News / Asia

Australia Prepares for Carbon Tax

Smoke bellows from a chimney stack at BlueScope Steel's steelworks at Port Kembla, south of Sydney, Australia, July 8, 2011 (file photo).Smoke bellows from a chimney stack at BlueScope Steel's steelworks at Port Kembla, south of Sydney, Australia, July 8, 2011 (file photo).
x
Smoke bellows from a chimney stack at BlueScope Steel's steelworks at Port Kembla, south of Sydney, Australia, July 8, 2011 (file photo).
Smoke bellows from a chimney stack at BlueScope Steel's steelworks at Port Kembla, south of Sydney, Australia, July 8, 2011 (file photo).
Phil Mercer
SYDNEY - Australia is preparing to introduce a carbon tax July 1. The levy would force about 300 of the country's biggest polluters to pay roughly $23 for each ton of carbon dioxide they emit. The aim is to encourage heavy polluters to invest in cleaner technology to reduce their tax liability and help the environment.

Australia is the world's largest coal exporter and one of the biggest per capita greenhouse gas emitters.  

"The question is how we can get dangerous pollution in Australia cut, at the same time as making sure that jobs continue to grow and the economy continues to grow," said Mark Dreyfus, the Australian government's parliament secretary for climate change.  "And, the advice we have from expert economists, expert scientists is that the best way to do that is by putting a price on carbon."

There has been a vociferous campaign against the new levy by industry groups and conservative politicians. They argue it will push up costs for businesses, erode Australia's economic competitiveness and cost thousands of jobs, while pushing up food and electricity bills for households.

Last month, the loss of hundreds of jobs at an aluminum smelter in the New South Wales Hunter Valley prompted an attack on the government by the opposition leader Tony Abbott, who has promised to kill the levy if he wins the next election.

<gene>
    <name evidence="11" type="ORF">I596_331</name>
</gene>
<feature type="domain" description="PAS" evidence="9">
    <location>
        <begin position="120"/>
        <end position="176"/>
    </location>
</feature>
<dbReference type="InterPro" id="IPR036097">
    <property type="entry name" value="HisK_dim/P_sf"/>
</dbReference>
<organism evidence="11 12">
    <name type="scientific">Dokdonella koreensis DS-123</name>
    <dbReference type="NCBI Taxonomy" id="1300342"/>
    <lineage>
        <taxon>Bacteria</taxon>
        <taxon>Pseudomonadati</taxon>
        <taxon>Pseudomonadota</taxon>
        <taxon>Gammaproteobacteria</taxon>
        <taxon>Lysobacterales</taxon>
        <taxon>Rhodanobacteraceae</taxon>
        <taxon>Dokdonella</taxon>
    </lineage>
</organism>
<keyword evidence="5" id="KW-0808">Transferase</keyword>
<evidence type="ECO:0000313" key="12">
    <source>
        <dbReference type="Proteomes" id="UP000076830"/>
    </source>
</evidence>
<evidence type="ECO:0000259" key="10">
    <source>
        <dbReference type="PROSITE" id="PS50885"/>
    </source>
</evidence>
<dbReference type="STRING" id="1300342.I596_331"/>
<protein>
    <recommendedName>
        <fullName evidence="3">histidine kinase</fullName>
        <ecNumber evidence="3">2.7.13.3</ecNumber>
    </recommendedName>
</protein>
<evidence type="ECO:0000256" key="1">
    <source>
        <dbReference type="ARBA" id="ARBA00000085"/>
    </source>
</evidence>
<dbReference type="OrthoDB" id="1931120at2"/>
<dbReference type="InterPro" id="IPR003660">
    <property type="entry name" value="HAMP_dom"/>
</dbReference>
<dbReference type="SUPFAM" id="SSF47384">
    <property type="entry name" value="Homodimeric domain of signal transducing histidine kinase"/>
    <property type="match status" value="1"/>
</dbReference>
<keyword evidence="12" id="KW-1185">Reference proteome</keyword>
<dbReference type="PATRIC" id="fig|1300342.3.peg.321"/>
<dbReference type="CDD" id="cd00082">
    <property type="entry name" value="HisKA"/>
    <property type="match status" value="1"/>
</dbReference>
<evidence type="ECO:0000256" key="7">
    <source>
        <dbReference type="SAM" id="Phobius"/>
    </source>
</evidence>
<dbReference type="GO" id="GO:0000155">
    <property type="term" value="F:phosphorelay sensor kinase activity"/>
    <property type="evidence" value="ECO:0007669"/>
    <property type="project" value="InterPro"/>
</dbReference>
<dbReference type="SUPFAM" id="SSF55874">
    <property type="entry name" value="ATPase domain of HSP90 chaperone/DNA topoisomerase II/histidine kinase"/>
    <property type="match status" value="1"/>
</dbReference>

"Given that the carbon tax is already a wrecking ball swinging through the aluminum industry, the coal industry, the steel industry and the aviation industry, will the prime minister apologize to the 344 workers whose livelihoods are now imperiled by her broken promise never to have a carbon tax?" Abbott asked.

Prime Minister Julia Gillard says the carbon tax is the most important environmental and economic reform Australia has seen in a decade. She argues it will be the start of a new age for the economy, as it moves away from a reliance on cheap, domestic supplies of coal to renewable sources of energy, including, wind, solar and geothermal. The tax would then evolve into a market-based emissions trading scheme within three years.

Gillard has accused the opposition leader Abbott of misleading voters about the true impact that the carbon tax will have.

"[The] deputy speaker - he has even been out trying to scare cats and dogs about the impact of carbon pricing out at the RSPCA telling poor old Fido and Fluffy a fairy tale about how a cobra and python is coming to get them," Gillard said.  "Well, I can assure the leader of the opposition on the First of July cats will still purr, dogs will still bark and the Australian economy will continue to get stronger."

Many analysts expect the carbon tax to have a "minimal" impact on the economy.  Australia's central bank predicts that overall prices for goods and services will rise by less than one percent, although electricity bills are likely to increase by 10 percent.

Many companies will receive tax concessions, cash grants and free carbon permits as part of multi-billion dollar compensation schemes designed to soften the impact on businesses.

Geoff Rousel, an analyst with Australia's Westpac bank, says many firms are prepared for life under the new tax.

"We are definitely seeing a very significant change in behavior. And, that change is that we've moved from people working out from, 'Am I ready to deal with the compliance obligations, the legal obligations that I'll have under the scheme?' and now firmly focusing on competition; so competitively positioning themselves against their peers. And, of course, that's how a market-based mechanism is meant to work," said Rousel.

Although many Australian businesses complain that the carbon price of $23 is too high, the environmental lobby insists it should be higher to encourage polluters to clean up their act more quickly. Many conservation groups say the carbon tax will be a significant step towards reducing Australia's emissions of carbon dioxide, which they blame for rising temperatures.